General & History
The Afrotheria evolved from a small mammal in an almost
vacant island Africa. With few competitors, they evolved rapidly
to fill a wide range of niches that required a wide range of physical
attributes. Eventually, Africa attached to other continents, and the
larger Afrotheres spread far and wide. Meanwhile, an influx of predators
from other continents forced further rapid evolution. Today, the largest
Afrotheres have a contracting range, and many are threatened with
Members of this clade are notable for their incisor teeth, which
have, even in the tiny (by comparison) Rock Hyrax, the nature of
tusks. They also have many more subtle similarities.
[Loxodonta africana (African Bush Elephant) |
Loxodonta cyclotis (African Forest Elephant) |
Elephas maximus (Asian Elephant)]
Elephants are found in patches of Africa, India and Southeast Asia.
The earliest known ancestor of Elephants was about the size of a
fox, and lived in what is now Morocco. The male African Bush Elephant
is the largest, usually weighing in at around 13,330 pounds, but the
largest on record weighed 22,000 pounds.
Elephants have long been eaten by people, particularly in Africa.
Today African Elephants, are under great risk from poachers, not
for food, but for the illegal ivory trade. Most of this ivory is
shipped to Asia. So vicious is this poaching that in 2013 over 1000
park rangers were murdered while trying to protect the elephants.
Photo of Black Agouti by T-34-85 contributed to the
Rock Hyrax -
[Dassie (Africaans), Procavia capensis (Rock Hyrax)
| Heterohyrax brucei (Bush Hyrax) |
Dendrohyrax dorsalis (Western Tree Hyrax) |
Dendrohyrax arboreus (Southern Tree Hyrax)]
Yes, they are closely related to Elephants - they even have little
tusks, but not long enough to project out. One variety or another of
the Hyrax is found over most of Sub-Saharan Africa, but the Rock Hyrax
also extends into the southern mountains of Algeria, along both sides
of the Red Sea, and north into Israel. Adult Hyraxes range from about
5 pounds to 8 pounds, with the Rock and Bush Hyraxes heavier than the
Hyraxes have a host of predators, everything from eagles to snakes,
and are also hunted by humans for food, though not intensively. The
Rock Hyrax (Dassie) was much eaten by early Dutch settlers in South
Africa due to the serious shortage of meat animals available to them.
Their guns were too clumsy and ineffective to go after big game. The
Rock Hyrax is safe from humans in parts of its northern range because
it isn't kosher or halal.
Photo of Rock Hyrax by User25384 distributed under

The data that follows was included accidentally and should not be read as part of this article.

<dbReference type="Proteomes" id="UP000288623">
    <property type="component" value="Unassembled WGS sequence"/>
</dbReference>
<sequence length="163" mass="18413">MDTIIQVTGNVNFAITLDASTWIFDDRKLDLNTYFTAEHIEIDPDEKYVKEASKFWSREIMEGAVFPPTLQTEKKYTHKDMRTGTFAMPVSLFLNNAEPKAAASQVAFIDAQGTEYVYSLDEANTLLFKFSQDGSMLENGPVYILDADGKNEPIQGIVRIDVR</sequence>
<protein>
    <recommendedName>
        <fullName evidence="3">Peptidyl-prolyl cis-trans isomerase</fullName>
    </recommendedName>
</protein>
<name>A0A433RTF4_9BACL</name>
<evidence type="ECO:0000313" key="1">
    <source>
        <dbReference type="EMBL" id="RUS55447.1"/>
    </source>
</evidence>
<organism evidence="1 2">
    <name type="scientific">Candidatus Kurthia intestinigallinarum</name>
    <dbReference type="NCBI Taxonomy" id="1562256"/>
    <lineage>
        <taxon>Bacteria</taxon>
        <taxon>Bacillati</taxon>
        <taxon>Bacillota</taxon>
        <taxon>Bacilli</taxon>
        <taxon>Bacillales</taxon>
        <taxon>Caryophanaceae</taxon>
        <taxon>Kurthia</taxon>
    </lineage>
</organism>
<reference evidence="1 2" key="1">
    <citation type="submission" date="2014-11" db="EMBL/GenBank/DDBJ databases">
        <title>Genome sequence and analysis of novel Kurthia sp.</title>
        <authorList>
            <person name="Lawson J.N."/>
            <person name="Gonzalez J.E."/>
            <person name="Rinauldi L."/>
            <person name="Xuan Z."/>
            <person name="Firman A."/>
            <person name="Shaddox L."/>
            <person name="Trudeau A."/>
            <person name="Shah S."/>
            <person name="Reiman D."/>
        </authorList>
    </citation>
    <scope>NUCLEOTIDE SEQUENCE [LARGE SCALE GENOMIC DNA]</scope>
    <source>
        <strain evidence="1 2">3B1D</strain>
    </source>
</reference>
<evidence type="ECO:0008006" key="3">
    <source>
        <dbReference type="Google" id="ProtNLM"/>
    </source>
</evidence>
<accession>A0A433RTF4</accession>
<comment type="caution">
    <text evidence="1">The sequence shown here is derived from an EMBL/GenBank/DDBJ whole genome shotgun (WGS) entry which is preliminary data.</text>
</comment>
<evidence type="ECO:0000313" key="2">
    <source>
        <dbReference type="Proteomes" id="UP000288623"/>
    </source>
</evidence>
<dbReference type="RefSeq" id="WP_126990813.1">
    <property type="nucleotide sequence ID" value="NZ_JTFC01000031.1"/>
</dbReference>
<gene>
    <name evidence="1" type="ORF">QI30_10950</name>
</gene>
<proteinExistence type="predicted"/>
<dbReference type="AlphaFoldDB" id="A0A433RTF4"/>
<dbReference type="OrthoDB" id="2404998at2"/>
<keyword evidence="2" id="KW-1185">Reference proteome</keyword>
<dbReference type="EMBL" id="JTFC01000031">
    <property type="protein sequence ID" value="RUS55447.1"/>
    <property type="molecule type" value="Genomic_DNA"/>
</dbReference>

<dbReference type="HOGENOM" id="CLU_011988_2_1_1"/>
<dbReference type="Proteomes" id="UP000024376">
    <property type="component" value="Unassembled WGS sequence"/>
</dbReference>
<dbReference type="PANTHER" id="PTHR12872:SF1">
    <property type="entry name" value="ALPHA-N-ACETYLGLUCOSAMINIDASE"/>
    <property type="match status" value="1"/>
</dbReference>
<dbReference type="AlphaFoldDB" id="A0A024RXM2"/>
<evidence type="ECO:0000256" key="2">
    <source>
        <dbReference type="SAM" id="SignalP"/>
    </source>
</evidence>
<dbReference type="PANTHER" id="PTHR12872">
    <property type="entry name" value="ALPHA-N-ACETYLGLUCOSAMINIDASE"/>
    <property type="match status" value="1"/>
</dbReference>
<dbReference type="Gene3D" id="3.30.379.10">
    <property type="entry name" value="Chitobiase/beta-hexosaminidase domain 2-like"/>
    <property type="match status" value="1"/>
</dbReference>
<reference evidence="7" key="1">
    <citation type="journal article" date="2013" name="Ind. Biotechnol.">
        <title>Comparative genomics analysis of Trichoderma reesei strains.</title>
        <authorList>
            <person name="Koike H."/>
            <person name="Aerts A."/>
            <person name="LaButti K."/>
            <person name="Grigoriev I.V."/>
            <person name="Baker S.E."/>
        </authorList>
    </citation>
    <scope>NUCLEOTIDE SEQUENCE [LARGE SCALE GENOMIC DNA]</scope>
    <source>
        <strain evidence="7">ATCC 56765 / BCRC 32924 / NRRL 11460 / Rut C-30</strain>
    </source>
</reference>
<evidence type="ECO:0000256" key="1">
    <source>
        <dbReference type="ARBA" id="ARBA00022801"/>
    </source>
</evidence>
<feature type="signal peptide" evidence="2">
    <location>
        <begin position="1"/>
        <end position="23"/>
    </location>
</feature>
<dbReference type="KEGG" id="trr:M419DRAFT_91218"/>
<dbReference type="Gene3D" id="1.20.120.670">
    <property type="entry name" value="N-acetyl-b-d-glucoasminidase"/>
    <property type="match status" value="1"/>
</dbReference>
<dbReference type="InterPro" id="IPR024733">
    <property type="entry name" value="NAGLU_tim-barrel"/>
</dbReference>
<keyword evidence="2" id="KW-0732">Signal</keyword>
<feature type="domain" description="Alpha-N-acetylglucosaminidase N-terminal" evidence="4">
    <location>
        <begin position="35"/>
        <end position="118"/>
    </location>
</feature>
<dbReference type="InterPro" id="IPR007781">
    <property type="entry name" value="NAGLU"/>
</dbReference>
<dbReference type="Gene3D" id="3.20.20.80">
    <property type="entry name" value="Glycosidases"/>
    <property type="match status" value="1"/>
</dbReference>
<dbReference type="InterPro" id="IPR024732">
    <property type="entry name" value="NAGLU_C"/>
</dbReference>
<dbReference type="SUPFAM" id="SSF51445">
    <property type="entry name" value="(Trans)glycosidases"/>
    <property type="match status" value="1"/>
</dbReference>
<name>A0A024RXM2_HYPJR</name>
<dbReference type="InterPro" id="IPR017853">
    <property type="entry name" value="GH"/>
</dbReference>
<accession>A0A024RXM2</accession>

license Creative Commons
Attribution-ShareAlike v2.0 Germany.
[Sea Cows; family Trichechidae (Manatees)
| family Dugongidae (Dugong)]
These almost entirely vegetarian, fully aquatic animals eat large
amounts of water plants, thus are restricted to warm, shallow regions
with plenty of vegetation. Manatees are found in estuaries and rivers
on both sides of the Atlantic. They inhabit the entire Caribbean
region and the Amazon basin deep into the center of South America.
In Africa they live along the west central coast and far up the
rivers almost to central Africa. A full grown Manatee can weigh more
than 3,900 pounds. Dugongs live in waters along the east coast of
Africa, including the Red Sea, and through the islands of Southeast
Asia. The largest Dugong recorded weighed 2,200 pounds.
At the time of the Spanish arrival, the natives of the Caribbean
region were hunting Manatees for food, and they were similarly hunted
in Africa. Today, these animals are legally protected through much of
their ranges, but poaching for food is still a problem. The main risks
to these animals are from other human activity: ships, boats, fishing
nets, oil spills etc. With manatees, damage from ships is very common
because they don't hear low frequency sounds well.
Photo of Manatee from U.S Fish and Wildlife Service =
While it's hard to imagine that creatures weighing just a couple of
ounces could be fairly closely related to Elephants, the DNA evidence
is pretty clear. One family (Macroscelididae), not shown here
because they are all too small to eat, was given the name "Elephant
Shrews". They were tiny and shrew-like, but with long, mobile noses
suggestive of elephant trunks. It was not at all suspected they were
actually related to elephants.
Common Tenrec -
[Tailless Tenrec; Tenrec ecaudatus]
Tenrecs are small insect eating animals native to Madagascar and
parts of Africa. This Tenrec, found throughout Madagascar, is much
larger than most, growing to 15 inches long and weighing up to 5-1/2
pounds. It is covered with fur, but also long sharp spines. It not
only eats insects, but also small frogs and mice. It lives in burrows
and can hibernate for long periods. Despite the "tailless" designation,
it does have a tail, but a very short one.
This Tenrec has been taken from Madagascar to other islands in the
Indian Ocean, and it is eaten on the island of Mauritius. This is not
easy, as it is hard to catch and difficult to prepare properly,
especially with all those sharp spines. The Common Tenrec is IUCN red
listed LC (Least Concern).
Photo by Elias Neideck distributed under license
Attribution-ShareAlike v3.0 Unported.
[Cape Anteater, African Ant Bear; Orycteropus afer of order Tubulidentata]
The Aardvark is a nocturnal burrowing insect eater that roams over
the southern 2/3 of Africa. It avoids rocky areas because it can't
burrow there. It is rather large for a burrowing animal, weighing
up to 180 pounds. It has a very long snout containing an even longer
tongue, coated with stick saliva and used to gather ants and termites.
The only other thing the Aardvark eats is the Aardvark cucumber,
the only cucumber that matures its fruit underground. The meat, which
is similar to pork, is eaten by some African cultures.
The Aardvark is IUCN red listed LC (Least Concern).
Photo by MontageMan (cropped) distributed under license
Attribution-ShareAlike v2.0 Generic.